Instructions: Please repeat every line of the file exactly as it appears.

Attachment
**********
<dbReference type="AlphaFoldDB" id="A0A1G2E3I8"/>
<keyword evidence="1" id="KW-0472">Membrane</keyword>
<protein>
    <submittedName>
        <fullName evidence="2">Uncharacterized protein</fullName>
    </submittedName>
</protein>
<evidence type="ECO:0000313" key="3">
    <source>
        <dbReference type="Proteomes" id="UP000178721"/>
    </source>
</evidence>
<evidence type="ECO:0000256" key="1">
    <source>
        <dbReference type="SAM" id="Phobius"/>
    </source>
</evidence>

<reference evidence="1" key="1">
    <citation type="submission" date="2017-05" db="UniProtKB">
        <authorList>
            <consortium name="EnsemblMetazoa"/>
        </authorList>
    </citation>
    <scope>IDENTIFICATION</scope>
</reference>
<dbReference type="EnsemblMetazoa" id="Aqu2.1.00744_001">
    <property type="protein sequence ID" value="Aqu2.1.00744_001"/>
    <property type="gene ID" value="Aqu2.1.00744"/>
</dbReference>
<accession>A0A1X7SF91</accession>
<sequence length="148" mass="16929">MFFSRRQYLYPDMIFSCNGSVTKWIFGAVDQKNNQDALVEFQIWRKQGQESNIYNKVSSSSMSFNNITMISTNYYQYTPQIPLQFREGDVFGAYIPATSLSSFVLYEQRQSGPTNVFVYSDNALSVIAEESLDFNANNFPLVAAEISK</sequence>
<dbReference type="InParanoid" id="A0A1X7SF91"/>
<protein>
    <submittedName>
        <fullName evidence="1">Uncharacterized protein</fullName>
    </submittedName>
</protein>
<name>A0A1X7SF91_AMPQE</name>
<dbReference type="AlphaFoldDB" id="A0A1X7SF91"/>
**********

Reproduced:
<dbReference type="AlphaFoldDB" id="A0A1G2E3I8"/>
<keyword evidence="1" id="KW-0472">Membrane</keyword>
<protein>
    <submittedName>
        <fullName evidence="2">Uncharacterized protein</fullName>
    </submittedName>
</protein>
<evidence type="ECO:0000313" key="3">
    <source>
        <dbReference type="Proteomes" id="UP000178721"/>
    </source>
</evidence>
<evidence type="ECO:0000256" key="1">
    <source>
        <dbReference type="SAM" id="Phobius"/>
    </source>
</evidence>

<reference evidence="1" key="1">
    <citation type="submission" date="2017-05" db="UniProtKB">
        <authorList>
            <consortium name="EnsemblMetazoa"/>
        </authorList>
    </citation>
    <scope>IDENTIFICATION</scope>
</reference>
<dbReference type="EnsemblMetazoa" id="Aqu2.1.00744_001">
    <property type="protein sequence ID" value="Aqu2.1.00744_001"/>
    <property type="gene ID" value="Aqu2.1.00744"/>
</dbReference>
<accession>A0A1X7SF91</accession>
<sequence length="148" mass="16929">MFFSRRQYLYPDMIFSCNGSVTKWIFGAVDQKNNQDALVEFQIWRKQGQESNIYNKVSSSSMSFNNITMISTNYYQYTPQIPLQFREGDVFGAYIPATSLSSFVLYEQRQSGPTNVFVYSDNALSVIAEESLDFNANNFPLVAAEISK</sequence>
<dbReference type="InParanoid" id="A0A1X7SF91"/>
<protein>
    <submittedName>
        <fullName evidence="1">Uncharacterized protein</fullName>
    </submittedName>
</protein>
<name>A0A1X7SF91_AMPQE</name>
<dbReference type="AlphaFoldDB" id="A0A1X7SF91"/>